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Zen. Lax. Lacrosse. How Do You Open Practice Every Day?

0 - Published March 10, 2014 by in High School, String Jobs, Youth
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Welcome to the first edition of ‘Zen. Lax. Lacrosse.’, which is a vegged-up version of Zen, Lacrosse and the Art of Stringing. This rebranded and refocused version of my LAS blog encompasses the gamut of lacrosse, but from a totally unique and open viewpoint; asking the hard questions with the utmost of honesty, diving deep into the intentions behind our actions and providing some fun, fascinating and fresh, perhaps a bit funky, ideas on personal and team growth as a coach, player or fan are the way this blog intends to serve you.

That’s enough on the blog for now; too much talking about what you’re going to do for or how something is going to help someone seems to not be the best approach, in general. Rather, we will take small, careful, intuitive and child-like steps forward, focused on the present, with confidence that the future is built by our actions. We reap what we sow.

Now, on to the baby step! The opening of any activity sets the tone for participants. To open practice every single day, my high school lacrosse team is practicing yoga; it’s not a long sequences of poses, nor is it particularly “difficult” in that players are huffing and puffing, but what it does is zero the focus in around our body and what is going on with it in this moment. Is this not the ideal state of mind for players entering practice? Each player is now ready to learn individual skills: passing motion, groundball footwork, etc. etc. – that’s half the pie; if every player on your team can be more aware of what he can do better personally and executes on it, this translates to a gain for the whole team.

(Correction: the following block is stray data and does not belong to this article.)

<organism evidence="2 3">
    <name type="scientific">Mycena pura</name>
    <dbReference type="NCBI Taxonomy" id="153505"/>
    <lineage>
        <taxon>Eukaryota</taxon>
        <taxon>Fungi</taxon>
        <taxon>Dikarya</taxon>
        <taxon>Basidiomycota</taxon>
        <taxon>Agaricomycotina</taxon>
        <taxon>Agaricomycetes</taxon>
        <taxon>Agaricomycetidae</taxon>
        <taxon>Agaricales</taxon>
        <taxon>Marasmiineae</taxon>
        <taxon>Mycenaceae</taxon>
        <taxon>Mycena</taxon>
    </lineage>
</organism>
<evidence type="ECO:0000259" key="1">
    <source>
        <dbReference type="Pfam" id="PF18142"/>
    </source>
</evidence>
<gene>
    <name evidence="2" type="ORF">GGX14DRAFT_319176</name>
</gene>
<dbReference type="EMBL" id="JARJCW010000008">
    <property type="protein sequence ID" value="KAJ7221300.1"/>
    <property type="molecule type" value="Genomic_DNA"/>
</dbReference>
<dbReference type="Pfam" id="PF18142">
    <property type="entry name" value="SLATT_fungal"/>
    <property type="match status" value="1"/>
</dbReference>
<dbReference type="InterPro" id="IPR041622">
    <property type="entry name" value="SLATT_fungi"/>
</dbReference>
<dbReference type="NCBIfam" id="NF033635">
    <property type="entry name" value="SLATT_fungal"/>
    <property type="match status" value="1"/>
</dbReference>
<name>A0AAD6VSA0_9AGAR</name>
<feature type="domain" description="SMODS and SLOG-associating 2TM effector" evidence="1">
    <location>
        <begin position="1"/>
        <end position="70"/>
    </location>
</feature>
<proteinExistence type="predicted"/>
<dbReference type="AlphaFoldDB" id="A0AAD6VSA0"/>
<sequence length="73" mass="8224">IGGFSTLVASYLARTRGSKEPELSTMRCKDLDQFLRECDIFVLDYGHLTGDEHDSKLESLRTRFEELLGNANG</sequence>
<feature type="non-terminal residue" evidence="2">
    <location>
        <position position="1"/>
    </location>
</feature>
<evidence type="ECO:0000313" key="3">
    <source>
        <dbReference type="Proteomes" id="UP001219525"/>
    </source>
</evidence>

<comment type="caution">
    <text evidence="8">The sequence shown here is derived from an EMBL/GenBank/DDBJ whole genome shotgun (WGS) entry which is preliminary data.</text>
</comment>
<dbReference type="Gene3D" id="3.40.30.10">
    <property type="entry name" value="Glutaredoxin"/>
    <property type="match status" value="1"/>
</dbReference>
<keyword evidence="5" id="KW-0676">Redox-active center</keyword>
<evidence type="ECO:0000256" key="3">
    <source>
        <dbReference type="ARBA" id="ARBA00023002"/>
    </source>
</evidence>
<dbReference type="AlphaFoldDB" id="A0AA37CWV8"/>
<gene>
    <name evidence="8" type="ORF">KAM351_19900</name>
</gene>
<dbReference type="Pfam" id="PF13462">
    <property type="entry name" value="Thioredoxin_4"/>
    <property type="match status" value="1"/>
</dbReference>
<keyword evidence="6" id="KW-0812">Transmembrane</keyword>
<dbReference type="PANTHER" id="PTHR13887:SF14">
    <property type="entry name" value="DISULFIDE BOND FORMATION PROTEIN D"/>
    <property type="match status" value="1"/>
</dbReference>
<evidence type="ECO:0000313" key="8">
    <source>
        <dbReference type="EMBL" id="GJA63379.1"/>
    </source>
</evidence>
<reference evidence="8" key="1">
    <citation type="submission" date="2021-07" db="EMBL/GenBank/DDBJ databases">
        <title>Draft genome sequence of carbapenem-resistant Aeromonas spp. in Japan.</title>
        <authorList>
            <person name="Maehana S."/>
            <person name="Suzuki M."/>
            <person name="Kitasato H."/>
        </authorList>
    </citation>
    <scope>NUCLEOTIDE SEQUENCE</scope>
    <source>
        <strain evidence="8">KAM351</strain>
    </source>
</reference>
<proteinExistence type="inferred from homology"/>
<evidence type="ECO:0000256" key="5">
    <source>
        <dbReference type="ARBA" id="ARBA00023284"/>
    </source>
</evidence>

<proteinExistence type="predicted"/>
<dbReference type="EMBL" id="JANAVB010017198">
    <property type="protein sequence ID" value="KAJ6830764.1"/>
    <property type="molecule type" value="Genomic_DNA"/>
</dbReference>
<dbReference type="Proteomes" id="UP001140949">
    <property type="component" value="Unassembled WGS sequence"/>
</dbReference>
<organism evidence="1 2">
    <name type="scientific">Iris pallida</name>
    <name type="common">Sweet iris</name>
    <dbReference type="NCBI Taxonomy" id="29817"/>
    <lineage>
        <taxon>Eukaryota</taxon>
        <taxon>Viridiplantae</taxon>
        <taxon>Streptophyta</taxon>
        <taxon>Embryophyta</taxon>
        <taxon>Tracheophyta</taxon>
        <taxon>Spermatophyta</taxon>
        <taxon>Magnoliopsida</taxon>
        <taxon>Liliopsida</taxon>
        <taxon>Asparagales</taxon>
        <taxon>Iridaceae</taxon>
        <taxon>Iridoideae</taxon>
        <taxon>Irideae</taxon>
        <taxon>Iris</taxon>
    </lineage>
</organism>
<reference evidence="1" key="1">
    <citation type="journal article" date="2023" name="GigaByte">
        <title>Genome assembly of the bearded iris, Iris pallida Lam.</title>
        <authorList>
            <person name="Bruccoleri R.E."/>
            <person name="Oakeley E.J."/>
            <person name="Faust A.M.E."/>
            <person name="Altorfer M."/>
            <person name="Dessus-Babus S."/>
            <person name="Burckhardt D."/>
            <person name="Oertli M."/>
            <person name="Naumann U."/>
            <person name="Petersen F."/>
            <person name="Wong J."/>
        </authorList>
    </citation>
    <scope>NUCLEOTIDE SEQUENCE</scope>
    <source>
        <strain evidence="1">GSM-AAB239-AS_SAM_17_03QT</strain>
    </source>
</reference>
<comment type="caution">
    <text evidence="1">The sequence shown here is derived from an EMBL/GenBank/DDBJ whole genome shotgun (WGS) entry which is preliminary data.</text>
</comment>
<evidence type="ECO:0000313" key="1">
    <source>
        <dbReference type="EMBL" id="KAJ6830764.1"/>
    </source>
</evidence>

The other half of the pie, set up again by our opening practice, is teamwork, or chemistry, as I like to call it. In the opening yoga practice, not only are players becoming more aware of their own bodies as they breath into the poses, but they are consciously, or subconsciously, being made aware of the fact that our team is able to do the same activity in the same way at the same time, yet we are are acting individuals. Each player is now ready to learn team skills: fastbreak sets, sliding tactics, etc. etc. – if every player on your team can be more aware of how a team can come be fluid with a focused effort upon doing the right things individually, so the team does not suffer!

Whether your team chooses to do yoga or some other activity, an opening activity for practice that both promotes individual focus and team chemistry is a stepping stool to higher places of knowledge and awareness; bringing the breath into our thought helps with this.

It’s been three weeks of practice so far this season, so the seeds have been sowed. Now to see what we will reap. So far, players have memorized the routine, but are still working towards keeping focus on their breath through the entire practice without oversight. As we say, baby steps. Although we’ve lost our first few games against tough competition, will the time spent learn to focus in on ourselves help us persevere? To be told.

Comments? Questions? Ideas? Comment below or email me at roseschoolofstringing@gmail.com.

Namaste, all the way, with focus, we shall play.

—-

Greg

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